A carving knife handle comes in a variety of shapes and sizes. When you’re in the middle of a project, you may end up spending several hours holding a knife, which can become very uncomfortable with the wrong handle. Make sure you choose a carving knife that’s equipped with a handle grip with a reputation for comfort in order to prevent discomfort and minimize fatigue and cramping.
If you end up with a handle that’s not very comfortable, you can always add some tape in order to improve the grip and provide some much-needed cushioning.
The tang design will vary from model to model and refers to how the handle of the knife is attached. Typically, you’ll find knives with a full or partial tang. Beginners should choose models with a full tang, for safety purposes. A wood carving knife with a full tang will have steel material that goes all the way through the handle of the knife. This ensures that the blade will not come out of the handle, which can happen if you have a wood carving knife with a partial tang.
Knives with a reputation for excellent edge retention means that the knives stay sharper for a longer period of time, so you won’t have to worry about sharpening the blade very often. But even the toughest knives with the best edge retention rating may need to be sharpened more often, depending on the type of wood you’re working with.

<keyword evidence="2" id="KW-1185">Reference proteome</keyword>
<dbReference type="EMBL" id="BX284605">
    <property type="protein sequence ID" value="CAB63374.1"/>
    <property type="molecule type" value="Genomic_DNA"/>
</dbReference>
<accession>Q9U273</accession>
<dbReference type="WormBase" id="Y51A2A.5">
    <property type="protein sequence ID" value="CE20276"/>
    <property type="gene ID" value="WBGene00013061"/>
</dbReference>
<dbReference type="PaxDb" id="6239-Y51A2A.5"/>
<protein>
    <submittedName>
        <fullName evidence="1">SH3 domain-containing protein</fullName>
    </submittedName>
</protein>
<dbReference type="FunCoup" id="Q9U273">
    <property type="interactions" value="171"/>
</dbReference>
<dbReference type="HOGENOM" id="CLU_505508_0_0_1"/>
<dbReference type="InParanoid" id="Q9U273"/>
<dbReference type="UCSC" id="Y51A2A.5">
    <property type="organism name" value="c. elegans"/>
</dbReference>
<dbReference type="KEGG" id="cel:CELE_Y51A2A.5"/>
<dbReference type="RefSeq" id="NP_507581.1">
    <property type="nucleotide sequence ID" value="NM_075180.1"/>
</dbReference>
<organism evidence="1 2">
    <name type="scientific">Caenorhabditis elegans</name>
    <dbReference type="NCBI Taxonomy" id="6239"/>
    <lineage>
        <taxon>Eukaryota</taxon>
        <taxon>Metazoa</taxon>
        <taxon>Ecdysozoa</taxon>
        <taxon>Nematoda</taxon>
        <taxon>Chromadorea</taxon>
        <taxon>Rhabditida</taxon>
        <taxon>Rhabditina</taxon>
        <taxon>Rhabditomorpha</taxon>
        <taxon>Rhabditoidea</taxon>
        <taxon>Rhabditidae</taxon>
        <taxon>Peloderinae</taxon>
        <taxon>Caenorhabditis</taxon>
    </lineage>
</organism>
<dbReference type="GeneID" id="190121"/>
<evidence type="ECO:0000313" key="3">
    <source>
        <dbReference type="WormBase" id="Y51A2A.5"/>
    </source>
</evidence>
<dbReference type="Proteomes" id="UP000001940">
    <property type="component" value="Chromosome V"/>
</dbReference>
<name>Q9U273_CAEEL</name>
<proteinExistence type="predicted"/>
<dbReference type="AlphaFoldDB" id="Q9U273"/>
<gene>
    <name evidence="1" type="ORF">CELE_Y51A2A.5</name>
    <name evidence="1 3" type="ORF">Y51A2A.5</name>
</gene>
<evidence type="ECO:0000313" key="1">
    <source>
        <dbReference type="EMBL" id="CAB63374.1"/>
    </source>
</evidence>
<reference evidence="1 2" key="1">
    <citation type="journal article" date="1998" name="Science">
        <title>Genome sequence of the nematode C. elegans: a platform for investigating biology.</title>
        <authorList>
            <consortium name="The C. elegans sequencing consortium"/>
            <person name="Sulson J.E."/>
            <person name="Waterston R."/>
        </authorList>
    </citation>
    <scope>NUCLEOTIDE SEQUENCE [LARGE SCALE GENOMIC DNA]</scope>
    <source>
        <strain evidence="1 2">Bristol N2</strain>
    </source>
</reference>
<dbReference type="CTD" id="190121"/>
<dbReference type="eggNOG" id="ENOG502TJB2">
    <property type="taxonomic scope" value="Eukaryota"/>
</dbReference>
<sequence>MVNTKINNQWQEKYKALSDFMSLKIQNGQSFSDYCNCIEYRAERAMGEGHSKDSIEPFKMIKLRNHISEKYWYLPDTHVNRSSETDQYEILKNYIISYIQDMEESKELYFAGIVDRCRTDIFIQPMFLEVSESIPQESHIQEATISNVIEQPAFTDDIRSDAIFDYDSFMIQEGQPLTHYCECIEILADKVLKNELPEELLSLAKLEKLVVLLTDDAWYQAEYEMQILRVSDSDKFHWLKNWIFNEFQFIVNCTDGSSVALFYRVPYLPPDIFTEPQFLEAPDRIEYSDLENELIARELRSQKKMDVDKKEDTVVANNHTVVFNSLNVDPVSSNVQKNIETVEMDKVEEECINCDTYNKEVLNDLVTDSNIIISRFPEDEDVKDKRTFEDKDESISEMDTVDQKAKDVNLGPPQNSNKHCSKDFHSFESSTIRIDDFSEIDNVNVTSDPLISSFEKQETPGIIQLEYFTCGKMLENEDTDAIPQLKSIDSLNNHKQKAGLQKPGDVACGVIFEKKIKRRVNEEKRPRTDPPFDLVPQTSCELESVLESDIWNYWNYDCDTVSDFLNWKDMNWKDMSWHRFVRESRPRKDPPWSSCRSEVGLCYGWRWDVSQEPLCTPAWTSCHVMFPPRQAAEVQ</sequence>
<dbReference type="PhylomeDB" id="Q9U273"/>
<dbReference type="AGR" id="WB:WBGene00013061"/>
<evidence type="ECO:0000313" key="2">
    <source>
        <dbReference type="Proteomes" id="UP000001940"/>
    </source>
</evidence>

Wood Carving Tools: Chisels, Gouges, and V-Tools
Wood carving knives are utilized for a wide range of applications including carving in the round and whittling, but chisels, gouges, and V-tools are important tools for relief carving, chipping, and sculpting.
Gouges: Gouges are available in a variety of sizes and are often used for cutting edges. The amount of curvature in a gouge is referred to as the sweep. There are many styles of gouges to choose from including back bent, spoon, and standard bent. Bent and spoon gouges are considered specialty gouges and they’re typically used to access hard to reach spots that a standard gouge cannot.
Chisels: This type of tool is available with a flat edge or a single or double-bevel design. The flat chisels aren’t often used for sculpting because the flat edge can dig too deeply into the wood, damaging a project. For sculpting purposes, you’re better off with a single or double-bevel style chisel.
Mallets: The mallet handles most of the workload if you’re using a chisel and gouge set for sculpting or carving a large piece. Most mallets are made out of dense hardwood, however, some mallets designed for wood carving are made out of rubber.